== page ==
Eric Rohmer once commented that his films deal less with what people do than what is going on in their minds while they're doing it—a cinema of thought rather than aclions. Winner of Best Screenplay at the Venice Film Festival in 1998, Autumn Tale continues in this vein. Rohmer's elegant moral explorations pay meticulous attention to surface detail, with the changing backgrounds often expressing subtle alterations in his protagonists' interior drama.
The culminating episode in Rohmer's latest cycle of films, named for the seasons, is another insightful masterpiece by an extraordinarily literate director. Autumn Tale flirts with various semi-devious approaches to matchmaking among the over-40 set. It is a deftly layered meditation on men, women, friendship and the prospect of romance in the Rhone Valley—quirky pleasures that build to a satisfying denouement.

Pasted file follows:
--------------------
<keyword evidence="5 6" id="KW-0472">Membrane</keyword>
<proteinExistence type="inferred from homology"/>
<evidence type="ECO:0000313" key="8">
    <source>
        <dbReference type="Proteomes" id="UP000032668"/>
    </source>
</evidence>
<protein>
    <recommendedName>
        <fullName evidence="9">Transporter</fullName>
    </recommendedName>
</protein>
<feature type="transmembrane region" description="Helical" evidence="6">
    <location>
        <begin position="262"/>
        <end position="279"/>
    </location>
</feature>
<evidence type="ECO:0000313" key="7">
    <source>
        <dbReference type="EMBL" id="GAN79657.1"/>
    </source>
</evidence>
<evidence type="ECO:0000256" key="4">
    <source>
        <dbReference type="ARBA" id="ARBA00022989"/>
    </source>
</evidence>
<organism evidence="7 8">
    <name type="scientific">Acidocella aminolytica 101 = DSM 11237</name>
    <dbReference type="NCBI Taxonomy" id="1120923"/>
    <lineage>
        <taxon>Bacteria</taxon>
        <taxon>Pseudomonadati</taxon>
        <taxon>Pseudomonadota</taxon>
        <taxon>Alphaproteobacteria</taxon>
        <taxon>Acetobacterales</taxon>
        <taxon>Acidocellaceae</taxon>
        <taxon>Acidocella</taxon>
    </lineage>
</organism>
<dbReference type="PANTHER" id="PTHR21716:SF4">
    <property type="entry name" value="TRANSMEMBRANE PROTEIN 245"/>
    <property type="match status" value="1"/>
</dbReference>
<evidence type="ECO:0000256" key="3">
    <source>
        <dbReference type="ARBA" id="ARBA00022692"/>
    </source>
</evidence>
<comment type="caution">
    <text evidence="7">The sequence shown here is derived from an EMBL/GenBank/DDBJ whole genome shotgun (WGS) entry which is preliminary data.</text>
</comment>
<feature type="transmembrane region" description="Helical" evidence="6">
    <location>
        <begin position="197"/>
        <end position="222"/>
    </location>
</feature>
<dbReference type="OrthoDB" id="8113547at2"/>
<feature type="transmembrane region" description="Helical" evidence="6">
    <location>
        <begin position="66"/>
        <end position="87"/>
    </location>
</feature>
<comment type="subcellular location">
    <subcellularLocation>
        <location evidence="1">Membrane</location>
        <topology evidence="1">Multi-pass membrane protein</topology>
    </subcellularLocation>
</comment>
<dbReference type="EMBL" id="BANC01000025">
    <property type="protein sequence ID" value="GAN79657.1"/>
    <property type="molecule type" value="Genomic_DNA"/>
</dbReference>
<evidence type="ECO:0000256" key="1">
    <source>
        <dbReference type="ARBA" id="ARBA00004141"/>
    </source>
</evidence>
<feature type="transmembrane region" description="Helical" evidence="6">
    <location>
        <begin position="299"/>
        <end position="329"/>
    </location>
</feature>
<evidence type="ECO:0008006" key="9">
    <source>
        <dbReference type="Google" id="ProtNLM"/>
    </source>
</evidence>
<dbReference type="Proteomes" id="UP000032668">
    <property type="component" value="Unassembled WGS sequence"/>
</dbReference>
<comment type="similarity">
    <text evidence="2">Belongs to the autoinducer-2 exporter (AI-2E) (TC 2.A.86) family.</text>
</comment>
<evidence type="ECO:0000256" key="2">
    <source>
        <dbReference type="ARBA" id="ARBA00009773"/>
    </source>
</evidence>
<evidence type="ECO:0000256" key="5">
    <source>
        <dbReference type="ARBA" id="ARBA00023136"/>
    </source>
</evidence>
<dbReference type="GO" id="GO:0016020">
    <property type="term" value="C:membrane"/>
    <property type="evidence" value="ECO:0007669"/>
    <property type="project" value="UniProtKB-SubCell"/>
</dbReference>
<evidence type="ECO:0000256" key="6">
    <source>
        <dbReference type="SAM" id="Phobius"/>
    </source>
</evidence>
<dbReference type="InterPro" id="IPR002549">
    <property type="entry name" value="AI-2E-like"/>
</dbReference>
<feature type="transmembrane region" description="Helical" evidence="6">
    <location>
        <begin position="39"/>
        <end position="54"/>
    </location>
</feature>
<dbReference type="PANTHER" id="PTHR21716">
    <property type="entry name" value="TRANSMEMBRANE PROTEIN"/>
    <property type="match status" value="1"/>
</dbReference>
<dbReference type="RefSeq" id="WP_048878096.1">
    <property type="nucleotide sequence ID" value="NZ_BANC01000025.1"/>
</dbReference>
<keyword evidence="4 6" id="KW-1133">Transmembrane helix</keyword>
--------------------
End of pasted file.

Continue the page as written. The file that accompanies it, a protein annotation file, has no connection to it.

Best friends Magali and Isabelle (Beatrice Romand and Marie Riviere whose work with Rohmer stretches back 28 years) have reached middle age. Magali is a widower who everyone is trying to fix up with a new fella. Isabelle places a 'Lonely Hearts' ad and begins screening prospective beaus. New friend Rosine tries to pair Magali up with her former boyfriend. Both chains of events have chronically embarrassing and infuriating results.